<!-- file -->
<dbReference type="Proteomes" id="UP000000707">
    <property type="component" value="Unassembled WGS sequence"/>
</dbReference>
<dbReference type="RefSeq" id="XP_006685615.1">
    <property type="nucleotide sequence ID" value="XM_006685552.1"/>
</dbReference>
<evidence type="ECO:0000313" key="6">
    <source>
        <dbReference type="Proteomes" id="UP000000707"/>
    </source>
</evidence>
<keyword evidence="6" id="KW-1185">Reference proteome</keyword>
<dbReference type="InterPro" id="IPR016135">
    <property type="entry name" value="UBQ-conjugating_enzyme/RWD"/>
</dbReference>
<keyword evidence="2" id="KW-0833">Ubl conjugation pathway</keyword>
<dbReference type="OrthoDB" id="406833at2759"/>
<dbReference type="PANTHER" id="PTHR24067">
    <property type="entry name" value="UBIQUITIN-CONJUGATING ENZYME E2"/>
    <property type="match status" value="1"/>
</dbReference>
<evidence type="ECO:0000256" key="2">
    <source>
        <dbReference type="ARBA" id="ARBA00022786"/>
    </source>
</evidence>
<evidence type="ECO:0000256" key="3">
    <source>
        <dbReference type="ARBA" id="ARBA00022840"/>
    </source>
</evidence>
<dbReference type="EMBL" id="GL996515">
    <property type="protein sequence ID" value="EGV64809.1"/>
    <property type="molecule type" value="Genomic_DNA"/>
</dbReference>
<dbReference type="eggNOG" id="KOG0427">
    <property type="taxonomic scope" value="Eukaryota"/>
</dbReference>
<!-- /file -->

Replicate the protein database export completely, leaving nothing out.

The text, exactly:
<dbReference type="Proteomes" id="UP000000707">
    <property type="component" value="Unassembled WGS sequence"/>
</dbReference>
<dbReference type="RefSeq" id="XP_006685615.1">
    <property type="nucleotide sequence ID" value="XM_006685552.1"/>
</dbReference>
<evidence type="ECO:0000313" key="6">
    <source>
        <dbReference type="Proteomes" id="UP000000707"/>
    </source>
</evidence>
<keyword evidence="6" id="KW-1185">Reference proteome</keyword>
<dbReference type="InterPro" id="IPR016135">
    <property type="entry name" value="UBQ-conjugating_enzyme/RWD"/>
</dbReference>
<keyword evidence="2" id="KW-0833">Ubl conjugation pathway</keyword>
<dbReference type="OrthoDB" id="406833at2759"/>
<dbReference type="PANTHER" id="PTHR24067">
    <property type="entry name" value="UBIQUITIN-CONJUGATING ENZYME E2"/>
    <property type="match status" value="1"/>
</dbReference>
<evidence type="ECO:0000256" key="2">
    <source>
        <dbReference type="ARBA" id="ARBA00022786"/>
    </source>
</evidence>
<evidence type="ECO:0000256" key="3">
    <source>
        <dbReference type="ARBA" id="ARBA00022840"/>
    </source>
</evidence>
<dbReference type="EMBL" id="GL996515">
    <property type="protein sequence ID" value="EGV64809.1"/>
    <property type="molecule type" value="Genomic_DNA"/>
</dbReference>
<dbReference type="eggNOG" id="KOG0427">
    <property type="taxonomic scope" value="Eukaryota"/>
</dbReference>